Browsing Twitter, I came across a comment about a laser cut, wooden bow tie.
It was quite nice. Not exactly as I would have made it, but worth thinking about. Within a couple of minutes, I got the same tweet sent to my by Canida. No comment, just... @KitemanX
That was it.
I've made a wooden bow tie, and now you can too.
Step 1: Materials
The original was made of walnut, and, by coincidence, I has some 2mm walnut veneer left over from another project.
I used a scrap of plywood for hidden fastenings, plus a length of wide elastic, some Velcro and some glue.
For finishing, I used Danish Oil.
You don't have to stick to these materials - the original is accented with cotton fabric, or you could use acrylic, plywood or even cardboard.
If you don’t have a laser cutter, there are companies that will do your laser cutting online and mail you the parts. Just upload the files, choose your materials and away you go. To make it even easier, I’ve created an uploadable file that has all the parts in it, to be cut from 3mm material. I’ve attached it to this step.
When you’re choosing your material, it’s interesting to see that Ponoko stock MDF with a printed pattern - if you choose one of those, you won’t need the engraving, so just edit the dogtooth pattern out of the files before you upload them. Depending which material you actually choose, the bow tie will cost you around $12. If you’re going this route, you can now jump right ahead to step 4.
Step 2: Design
Well, I drew a bow tie in Inkscape and...
There's not a lot to say about the design process. I broke the bowtie down into three parts - the main bow, the knot and the fastenings. The bow and knot are cut from the walnut, the fastenings from 3mm plywood.
I decided that the walnut needed decorating as well, which I did using a dogtooth check pattern, with only some of the checks engraved. You can do what you like.
As usual, though, I have included the designs here, in as many formats as I can so that you can make your own.
One point, though - even if you stick completely with my design, you will need to re-size the bow tie. Cut it from card and try it for size before cutting from your final materials.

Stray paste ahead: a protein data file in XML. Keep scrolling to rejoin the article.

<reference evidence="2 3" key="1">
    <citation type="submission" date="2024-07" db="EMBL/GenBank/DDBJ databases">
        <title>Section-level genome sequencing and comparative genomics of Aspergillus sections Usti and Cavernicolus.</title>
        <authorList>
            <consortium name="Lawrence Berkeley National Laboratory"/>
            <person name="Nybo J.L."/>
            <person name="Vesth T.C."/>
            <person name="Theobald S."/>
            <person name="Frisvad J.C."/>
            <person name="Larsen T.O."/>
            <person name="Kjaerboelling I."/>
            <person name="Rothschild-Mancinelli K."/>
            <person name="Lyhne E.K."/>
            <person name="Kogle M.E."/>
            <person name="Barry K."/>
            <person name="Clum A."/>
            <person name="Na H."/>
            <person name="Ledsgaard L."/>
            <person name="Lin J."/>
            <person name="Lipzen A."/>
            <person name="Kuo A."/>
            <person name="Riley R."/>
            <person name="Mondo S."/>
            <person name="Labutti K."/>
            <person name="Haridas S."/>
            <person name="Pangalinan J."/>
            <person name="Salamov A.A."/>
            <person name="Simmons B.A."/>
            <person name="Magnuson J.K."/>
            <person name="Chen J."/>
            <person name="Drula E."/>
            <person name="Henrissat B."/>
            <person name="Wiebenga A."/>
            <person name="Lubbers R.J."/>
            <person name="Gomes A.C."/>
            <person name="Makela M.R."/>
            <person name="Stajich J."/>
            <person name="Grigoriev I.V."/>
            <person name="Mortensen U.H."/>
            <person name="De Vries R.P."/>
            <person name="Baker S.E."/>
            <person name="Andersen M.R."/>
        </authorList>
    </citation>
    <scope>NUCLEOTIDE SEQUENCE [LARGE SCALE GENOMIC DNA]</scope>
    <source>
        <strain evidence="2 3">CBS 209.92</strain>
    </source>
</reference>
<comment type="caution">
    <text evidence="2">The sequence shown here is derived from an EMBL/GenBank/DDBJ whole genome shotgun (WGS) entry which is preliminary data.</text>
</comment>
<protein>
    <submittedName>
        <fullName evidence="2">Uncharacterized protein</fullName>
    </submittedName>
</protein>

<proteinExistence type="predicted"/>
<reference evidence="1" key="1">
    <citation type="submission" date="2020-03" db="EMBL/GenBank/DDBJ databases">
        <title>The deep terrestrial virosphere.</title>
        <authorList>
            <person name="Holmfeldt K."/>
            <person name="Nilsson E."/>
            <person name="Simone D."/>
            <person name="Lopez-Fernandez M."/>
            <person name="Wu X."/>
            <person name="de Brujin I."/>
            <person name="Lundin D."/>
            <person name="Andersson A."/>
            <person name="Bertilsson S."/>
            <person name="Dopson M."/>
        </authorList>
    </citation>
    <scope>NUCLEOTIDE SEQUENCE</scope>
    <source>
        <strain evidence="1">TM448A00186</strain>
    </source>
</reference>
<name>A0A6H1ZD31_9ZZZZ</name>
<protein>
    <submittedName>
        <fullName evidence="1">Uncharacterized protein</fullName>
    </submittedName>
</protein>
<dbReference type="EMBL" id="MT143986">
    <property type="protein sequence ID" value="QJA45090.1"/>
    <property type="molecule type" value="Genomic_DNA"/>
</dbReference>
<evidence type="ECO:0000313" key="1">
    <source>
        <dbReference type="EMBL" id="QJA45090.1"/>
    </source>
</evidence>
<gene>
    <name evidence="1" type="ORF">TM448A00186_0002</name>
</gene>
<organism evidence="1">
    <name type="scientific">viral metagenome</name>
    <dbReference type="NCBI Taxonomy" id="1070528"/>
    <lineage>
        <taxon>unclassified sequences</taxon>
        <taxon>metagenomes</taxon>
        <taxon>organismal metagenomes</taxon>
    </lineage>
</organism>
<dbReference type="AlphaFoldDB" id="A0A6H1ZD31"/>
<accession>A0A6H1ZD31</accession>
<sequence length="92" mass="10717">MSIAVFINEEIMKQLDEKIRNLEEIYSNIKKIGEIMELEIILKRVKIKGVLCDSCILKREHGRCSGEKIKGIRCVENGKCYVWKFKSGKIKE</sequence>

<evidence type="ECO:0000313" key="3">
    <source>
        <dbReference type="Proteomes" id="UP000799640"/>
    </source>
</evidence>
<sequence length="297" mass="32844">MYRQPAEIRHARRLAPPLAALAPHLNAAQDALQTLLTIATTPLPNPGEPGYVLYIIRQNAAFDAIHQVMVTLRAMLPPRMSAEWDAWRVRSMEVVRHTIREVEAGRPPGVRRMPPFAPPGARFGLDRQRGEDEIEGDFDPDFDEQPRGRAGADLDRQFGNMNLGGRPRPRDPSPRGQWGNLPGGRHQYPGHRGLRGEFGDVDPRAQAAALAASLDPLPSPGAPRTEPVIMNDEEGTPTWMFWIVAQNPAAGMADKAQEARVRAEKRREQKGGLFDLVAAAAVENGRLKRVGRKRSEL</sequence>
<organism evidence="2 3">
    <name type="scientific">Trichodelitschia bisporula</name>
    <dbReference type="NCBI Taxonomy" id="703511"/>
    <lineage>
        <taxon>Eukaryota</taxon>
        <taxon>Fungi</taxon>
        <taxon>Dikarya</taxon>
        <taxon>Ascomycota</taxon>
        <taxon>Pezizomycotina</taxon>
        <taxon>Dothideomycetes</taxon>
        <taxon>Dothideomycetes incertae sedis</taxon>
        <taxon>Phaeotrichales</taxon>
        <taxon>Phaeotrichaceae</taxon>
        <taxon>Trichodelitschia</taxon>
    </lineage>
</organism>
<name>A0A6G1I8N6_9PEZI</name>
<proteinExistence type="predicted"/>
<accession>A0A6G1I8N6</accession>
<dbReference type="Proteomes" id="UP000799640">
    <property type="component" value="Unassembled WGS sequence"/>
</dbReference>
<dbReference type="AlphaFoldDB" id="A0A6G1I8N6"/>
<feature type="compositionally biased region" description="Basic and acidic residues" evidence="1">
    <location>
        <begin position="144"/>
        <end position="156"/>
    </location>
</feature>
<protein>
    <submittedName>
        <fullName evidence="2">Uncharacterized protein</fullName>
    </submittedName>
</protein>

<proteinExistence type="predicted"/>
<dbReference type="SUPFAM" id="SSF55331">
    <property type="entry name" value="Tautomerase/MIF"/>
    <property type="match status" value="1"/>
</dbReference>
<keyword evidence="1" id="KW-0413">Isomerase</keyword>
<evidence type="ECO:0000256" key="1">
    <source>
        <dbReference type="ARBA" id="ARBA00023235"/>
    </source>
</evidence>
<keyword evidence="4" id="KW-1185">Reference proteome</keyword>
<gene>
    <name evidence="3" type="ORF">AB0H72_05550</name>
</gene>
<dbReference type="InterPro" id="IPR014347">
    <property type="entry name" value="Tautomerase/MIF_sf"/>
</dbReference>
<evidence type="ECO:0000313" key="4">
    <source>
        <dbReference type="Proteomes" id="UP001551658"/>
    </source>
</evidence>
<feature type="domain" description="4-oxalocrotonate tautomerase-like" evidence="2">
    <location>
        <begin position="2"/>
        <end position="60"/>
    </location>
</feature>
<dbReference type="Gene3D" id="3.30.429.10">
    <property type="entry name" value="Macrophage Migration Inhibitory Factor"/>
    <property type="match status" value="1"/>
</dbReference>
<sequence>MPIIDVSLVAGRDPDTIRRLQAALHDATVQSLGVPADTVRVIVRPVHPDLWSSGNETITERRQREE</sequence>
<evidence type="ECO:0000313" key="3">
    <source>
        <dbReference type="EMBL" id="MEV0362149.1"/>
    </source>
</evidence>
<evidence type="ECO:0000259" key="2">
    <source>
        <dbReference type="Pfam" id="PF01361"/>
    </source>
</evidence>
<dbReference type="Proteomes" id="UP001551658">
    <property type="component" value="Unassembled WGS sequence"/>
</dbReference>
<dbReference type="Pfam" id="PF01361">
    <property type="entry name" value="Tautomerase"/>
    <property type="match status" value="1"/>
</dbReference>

Step 3: Cutting
As I already mentioned, you should cut test pieces from card to try the tie for size.
Compared to just cutting or etching, engraving parts of the design slows down the process - where the outline cut is under a minute, adding the engraving gave me time to have a coffee as it worked.
If you can, do a small test-cut on your final materials as well - this walnut veneer is a lot thinner than my usual materials, but also a lot denser - it ended up needing the same settings as plywood three times its thickness.
Step 4: Assembly
Walnut is a dense hardwood, not so porous as pine, birch or poplar (the usual woods in plywood), so be sparing with your glue.
In fact, you should even consider ditching wood-glue, and using cyanoacrylate "super" glue instead. I did.
When you glue on the fastenings, remember that you are gluing a burned surface - make sure you clean off any fine ash that may still be present. You are probably best lightly sanding down to clean wood, then wiping the surface clean.
The fastenings need a firm fixing, so add a little weight as the glue dries or cures.
Step 5: Finishing
I thought that the walnut was a little dull, so I finished it with a coat of Danish Oil, which contains tung oil.
It's easy to apply, just rub it in with a lint-free cloth and wipe it off again, but be careful to let your cloth dry properly, spread out, outside, as the oil has a tendency to spontaneously combust if left screwed up in a cloth.
Step 6: The Strap
I used a piece of half-inch wide elastic from our local knitting shop, with a piece of Velcro from the same source.
Test the elastic for size (too tight and it will choke,...Read more »